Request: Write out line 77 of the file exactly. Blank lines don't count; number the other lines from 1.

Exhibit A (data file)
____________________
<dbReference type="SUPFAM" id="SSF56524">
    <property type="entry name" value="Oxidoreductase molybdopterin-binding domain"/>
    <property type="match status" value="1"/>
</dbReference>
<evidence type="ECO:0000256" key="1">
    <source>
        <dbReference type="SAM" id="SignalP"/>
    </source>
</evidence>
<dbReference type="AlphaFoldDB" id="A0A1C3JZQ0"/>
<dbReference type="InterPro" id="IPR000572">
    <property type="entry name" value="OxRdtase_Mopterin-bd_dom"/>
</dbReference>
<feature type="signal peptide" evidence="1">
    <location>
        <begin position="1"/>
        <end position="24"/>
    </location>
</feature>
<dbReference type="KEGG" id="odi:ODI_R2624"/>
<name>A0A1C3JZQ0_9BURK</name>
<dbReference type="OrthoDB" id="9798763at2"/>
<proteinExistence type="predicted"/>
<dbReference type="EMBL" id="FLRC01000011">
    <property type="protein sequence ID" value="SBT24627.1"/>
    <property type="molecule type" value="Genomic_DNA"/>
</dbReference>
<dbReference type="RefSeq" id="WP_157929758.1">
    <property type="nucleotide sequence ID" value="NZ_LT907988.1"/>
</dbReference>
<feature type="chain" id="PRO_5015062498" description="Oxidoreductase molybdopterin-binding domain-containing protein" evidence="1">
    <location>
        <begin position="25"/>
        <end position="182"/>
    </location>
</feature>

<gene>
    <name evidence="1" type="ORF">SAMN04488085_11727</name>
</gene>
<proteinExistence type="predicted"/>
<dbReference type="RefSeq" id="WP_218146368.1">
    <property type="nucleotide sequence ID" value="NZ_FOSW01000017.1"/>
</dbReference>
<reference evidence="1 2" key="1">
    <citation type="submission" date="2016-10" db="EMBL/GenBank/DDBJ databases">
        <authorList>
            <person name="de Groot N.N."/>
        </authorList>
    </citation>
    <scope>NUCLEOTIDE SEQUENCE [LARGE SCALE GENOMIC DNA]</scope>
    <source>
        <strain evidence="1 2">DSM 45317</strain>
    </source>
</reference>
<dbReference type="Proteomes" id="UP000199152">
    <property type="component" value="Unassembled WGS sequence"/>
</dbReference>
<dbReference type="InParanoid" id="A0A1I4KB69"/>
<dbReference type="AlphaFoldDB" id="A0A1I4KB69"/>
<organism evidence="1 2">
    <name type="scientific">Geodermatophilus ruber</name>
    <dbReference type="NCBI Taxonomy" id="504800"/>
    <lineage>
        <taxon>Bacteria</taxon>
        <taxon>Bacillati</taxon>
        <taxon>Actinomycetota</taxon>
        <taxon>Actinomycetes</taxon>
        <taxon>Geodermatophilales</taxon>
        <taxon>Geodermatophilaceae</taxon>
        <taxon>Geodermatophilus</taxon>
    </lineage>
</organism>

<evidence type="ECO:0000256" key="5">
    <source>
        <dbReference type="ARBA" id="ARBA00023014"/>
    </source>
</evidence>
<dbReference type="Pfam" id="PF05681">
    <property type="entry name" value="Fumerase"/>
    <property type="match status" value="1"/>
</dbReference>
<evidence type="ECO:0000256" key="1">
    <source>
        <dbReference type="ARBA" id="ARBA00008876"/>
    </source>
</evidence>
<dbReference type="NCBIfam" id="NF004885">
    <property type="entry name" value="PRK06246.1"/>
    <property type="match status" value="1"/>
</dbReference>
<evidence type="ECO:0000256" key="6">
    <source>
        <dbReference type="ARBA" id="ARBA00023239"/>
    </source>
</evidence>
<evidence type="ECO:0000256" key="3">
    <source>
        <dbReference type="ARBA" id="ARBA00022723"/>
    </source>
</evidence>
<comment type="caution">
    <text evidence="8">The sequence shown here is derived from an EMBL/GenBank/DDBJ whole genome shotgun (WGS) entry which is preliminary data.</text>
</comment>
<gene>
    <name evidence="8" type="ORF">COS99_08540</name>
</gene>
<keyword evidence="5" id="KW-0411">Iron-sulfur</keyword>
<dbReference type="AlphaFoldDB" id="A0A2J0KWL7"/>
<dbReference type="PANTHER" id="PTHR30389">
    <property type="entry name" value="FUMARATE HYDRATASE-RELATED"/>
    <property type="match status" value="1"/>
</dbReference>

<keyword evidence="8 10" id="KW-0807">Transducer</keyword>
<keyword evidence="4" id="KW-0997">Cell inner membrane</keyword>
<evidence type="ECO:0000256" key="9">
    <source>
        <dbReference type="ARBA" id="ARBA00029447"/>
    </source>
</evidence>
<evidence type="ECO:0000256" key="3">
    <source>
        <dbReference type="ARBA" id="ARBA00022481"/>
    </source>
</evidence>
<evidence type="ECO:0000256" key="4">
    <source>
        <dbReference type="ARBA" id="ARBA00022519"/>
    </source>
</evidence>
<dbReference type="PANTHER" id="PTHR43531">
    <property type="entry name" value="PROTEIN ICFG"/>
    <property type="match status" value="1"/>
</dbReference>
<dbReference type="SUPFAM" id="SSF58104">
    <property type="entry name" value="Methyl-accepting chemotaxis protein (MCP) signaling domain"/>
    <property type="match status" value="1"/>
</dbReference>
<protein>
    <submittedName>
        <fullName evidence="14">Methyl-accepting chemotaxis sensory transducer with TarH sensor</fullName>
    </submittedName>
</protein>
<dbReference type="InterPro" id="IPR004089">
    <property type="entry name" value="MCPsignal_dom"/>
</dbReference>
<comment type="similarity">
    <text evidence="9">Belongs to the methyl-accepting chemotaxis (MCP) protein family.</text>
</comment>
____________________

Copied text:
</evidence>